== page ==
Town and Country: Kipp Normand & Kyle Ragsdale
WELCOME to the Indy Arts Studio Series, where you will find behind-the-scenes information such as raw footage from conversations with featured artists, details about artwork development, artist bios, the show at-a-glance, and other details about the exhibitions in Gallery 924 at the Arts Council.
Town and Country: Indiana Stories by Kipp Normand & Kyle Ragsdale
June 3 – July 8, 2016
As the state of Indiana puts its best foot forward to celebrate all things Hoosier in 2016, Gallery 924 puts a unique twist on the Bicentennial commemoration with a two-person show revealing our state’s more creative and colorful side. Town and Country: Indiana Stories by Kipp Normand & Kyle Ragsdale features the lesser known icons and tales from our history in only a way that Normand and Ragsdale can.
ABOUT THE ARTISTS
Kyle Ragsdale grew up in Texas and New Mexico, witnessing from a young age a mix of vibrant cultures and large wild spaces. For 15 years since earning degrees at Baylor University (BFA) and Southern Methodist University (MFA), Kyle has been painting full time, working periodically as a decorative painter and stage set designer, and making fine art. He has served as curator for exhibits in Texas and Indiana and currently is curator for the Harrison Center for the Arts, Indianapolis. Read more about Kyle on the Harrison Center for the Arts’ website.
Prior to the exhibition’s opening, the Arts Council visited their studios at Harrison Center for the Arts and spoke with them about their exhibition at Gallery 924.
Kipp, could you tell us a little bit about yourself?
While you aren’t a native Hoosier, how did you come to love Indiana enough to create art about the state’s history?
“The best way to describe myself is that I make artwork out of junk…quality junk!”
Normand began as a collector and started experimenting with assemblage and collage. Viewers delighted in the Dada-inspired pieces made from antiques, ephemera, and other material objects, while Normand enjoyed the fact that other people brought their own stories to interpreting the work.
“Indiana is one of the most surprising places. I find just delving into the history of this state…there’s always these marvelous stories and things you never expected to find.”
While learning more about Indiana’s history, Normand discovered there were a surprising amount of famous and infamous people that lived in or travelled through Indiana (waiting on artwork to cite an example!). The artist says he was fascinated by unusual past events and the unexpected ties Indiana has to both popular culture and our country’s history. For example, in the video, Normand rifles around in a drawer and pulls out an old Shinola tobacco can and gleefully recalls the Indiana company’s popular saying: “You don’t know **** from Shinola.”
“Indiana is one of those places that rewards the curious viewer. If you’re at all curious about investigating the unusual history of this state, then this show will be very good for that.”
Kyle, while you’ve had a long career in Indianapolis, how has your work evolved for this exhibition?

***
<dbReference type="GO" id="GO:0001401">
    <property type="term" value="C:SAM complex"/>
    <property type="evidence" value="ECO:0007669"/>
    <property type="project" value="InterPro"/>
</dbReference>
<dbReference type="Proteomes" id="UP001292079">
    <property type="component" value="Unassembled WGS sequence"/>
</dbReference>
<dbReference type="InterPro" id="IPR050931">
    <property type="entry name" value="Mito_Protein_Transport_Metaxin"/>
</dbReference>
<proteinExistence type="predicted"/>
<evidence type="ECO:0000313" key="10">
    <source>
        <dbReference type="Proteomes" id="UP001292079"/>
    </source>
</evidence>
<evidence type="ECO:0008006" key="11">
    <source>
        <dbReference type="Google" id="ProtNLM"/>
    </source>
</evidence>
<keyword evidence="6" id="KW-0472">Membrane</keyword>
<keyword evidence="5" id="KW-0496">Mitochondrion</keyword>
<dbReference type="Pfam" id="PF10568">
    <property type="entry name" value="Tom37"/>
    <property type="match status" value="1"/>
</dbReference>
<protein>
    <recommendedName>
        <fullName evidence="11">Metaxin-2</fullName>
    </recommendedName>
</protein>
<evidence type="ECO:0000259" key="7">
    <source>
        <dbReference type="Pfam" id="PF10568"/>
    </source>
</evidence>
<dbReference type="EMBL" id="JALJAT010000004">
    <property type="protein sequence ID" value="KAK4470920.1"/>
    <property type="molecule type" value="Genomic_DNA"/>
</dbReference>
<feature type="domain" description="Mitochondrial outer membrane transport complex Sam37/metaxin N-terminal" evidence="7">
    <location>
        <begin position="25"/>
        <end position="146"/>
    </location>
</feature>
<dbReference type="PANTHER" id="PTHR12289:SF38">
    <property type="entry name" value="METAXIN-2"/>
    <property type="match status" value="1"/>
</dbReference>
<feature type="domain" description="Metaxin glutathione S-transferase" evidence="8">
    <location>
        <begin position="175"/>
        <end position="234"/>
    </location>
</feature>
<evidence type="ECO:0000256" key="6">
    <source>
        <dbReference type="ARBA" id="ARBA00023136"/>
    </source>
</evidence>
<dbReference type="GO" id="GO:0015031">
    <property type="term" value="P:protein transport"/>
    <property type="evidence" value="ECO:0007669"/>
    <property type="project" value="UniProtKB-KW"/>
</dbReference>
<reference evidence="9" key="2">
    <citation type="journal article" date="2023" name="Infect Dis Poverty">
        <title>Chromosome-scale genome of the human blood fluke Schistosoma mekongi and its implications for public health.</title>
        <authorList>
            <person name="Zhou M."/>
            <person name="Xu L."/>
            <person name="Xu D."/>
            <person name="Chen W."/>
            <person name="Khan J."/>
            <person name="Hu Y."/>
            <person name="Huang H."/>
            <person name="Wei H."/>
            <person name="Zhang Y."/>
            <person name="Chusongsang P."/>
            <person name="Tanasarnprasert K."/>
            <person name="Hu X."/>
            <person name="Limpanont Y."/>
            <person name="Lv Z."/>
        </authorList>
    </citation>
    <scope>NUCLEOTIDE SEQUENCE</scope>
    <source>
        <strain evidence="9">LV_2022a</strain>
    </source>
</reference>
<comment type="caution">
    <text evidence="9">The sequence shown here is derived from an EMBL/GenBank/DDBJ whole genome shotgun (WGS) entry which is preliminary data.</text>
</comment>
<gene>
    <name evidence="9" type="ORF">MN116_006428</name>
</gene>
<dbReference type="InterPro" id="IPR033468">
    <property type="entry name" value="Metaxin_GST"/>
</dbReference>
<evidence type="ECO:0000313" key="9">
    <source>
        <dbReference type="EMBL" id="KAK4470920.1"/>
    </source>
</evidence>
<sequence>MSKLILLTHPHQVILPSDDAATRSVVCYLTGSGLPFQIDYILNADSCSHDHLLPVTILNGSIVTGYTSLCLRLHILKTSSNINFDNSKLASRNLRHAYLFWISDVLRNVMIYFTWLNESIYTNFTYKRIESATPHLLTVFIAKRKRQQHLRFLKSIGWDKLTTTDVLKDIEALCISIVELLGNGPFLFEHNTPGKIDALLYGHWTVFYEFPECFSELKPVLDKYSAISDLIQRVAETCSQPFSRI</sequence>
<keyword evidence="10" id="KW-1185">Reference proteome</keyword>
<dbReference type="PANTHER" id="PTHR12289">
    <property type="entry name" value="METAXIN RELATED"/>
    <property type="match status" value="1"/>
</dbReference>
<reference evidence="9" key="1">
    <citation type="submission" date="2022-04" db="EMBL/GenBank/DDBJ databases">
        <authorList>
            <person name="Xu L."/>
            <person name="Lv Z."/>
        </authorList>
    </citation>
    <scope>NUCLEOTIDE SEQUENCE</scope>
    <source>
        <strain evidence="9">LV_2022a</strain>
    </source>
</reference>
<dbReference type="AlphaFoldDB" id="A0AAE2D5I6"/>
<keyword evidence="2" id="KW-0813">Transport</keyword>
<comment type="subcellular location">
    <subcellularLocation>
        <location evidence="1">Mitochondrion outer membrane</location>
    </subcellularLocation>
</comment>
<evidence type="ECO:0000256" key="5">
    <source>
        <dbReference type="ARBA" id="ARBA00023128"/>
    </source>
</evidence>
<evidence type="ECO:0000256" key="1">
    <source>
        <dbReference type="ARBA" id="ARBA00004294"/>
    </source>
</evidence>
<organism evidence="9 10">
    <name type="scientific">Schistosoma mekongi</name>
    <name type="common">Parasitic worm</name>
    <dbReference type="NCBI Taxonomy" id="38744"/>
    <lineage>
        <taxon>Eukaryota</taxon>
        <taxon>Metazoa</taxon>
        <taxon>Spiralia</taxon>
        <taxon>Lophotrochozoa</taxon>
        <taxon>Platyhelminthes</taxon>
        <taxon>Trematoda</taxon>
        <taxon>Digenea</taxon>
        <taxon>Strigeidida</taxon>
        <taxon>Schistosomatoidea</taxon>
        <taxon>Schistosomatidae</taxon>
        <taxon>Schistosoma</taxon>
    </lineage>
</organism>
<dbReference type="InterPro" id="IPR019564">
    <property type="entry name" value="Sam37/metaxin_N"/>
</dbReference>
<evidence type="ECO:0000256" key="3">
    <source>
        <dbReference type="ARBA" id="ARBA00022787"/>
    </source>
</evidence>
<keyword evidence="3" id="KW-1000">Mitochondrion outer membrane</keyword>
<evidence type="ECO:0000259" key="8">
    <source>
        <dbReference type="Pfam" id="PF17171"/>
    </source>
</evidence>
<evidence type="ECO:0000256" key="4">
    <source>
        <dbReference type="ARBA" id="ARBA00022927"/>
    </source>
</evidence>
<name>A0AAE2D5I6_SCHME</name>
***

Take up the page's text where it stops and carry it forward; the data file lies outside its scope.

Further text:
What about Indiana’s history did you want to highlight in your work for this exhibition?
“It has been really fascinating…I’ve been going through [history] books and just devouring it.”
Kyle Ragsdale grew up in New Mexico and Texas, but he has been working in Indiana since 1993. Though he is known for his paintings of verdant spaces and people, Ragsdale was inspired by a recent Chine-collé workshop in Mexico and created a lot of new work for Town and Country using collage and monoprint techniques.
He started researching Indiana’s history while painting a fiber glass bison for Indiana’s bicentennial. While looking through the Indianapolis Public Library’s Special Collections, he found there were some interesting books that featured photos with short paragraph descriptions of both mundane and unusual events from Indiana’s past–some of which Ragsdale believes may have been sensationalized to pique the average reader’s interest.
Ragsdale was fascinated by stories like Aaron Burr’s quick exit following his duel with Alexander Hamilton, where Burr travelled to Indiana to collect himself and gathered followers with the hope of starting a new country in the South. His work for this show is heavily people-centric, with references to specific figures like Diana of the Dunes or Hoagy Carmichael. He also drew upon historical depictions of Indiana, like a farm family’s portrait or the first women’s class of IU graduates, and reinterpreted the images with his own sense of color and quick brush strokes.
Have you enjoyed working together? What has the process been like?
What can viewers expect to see?
“The entire show is a collaboration.”
While the two have never done a show together, Normand and Ragsdale studios are located next to each other at the Harrison Center for the Arts. Their proximity to one another has allowed for a lot of discussion, resource sharing, and moral support. Though they did not work together on any pieces for the show, they still think their process is fairly collaborative.
When asked about what viewers can expect to see from two different artists, Normand thinks that his precariously crafted assemblages will make for a great juxtaposition with Ragsdale’s active and spontaneous work. In other words, Normand says, the “show will be eclectic and marvelous.”
“And shiny!” exclaims Ragsdale.
For More Information:
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Gallery 924 is open Monday – Friday from 9 am – 5 pm. Thursdays from 9 am – 6 pm.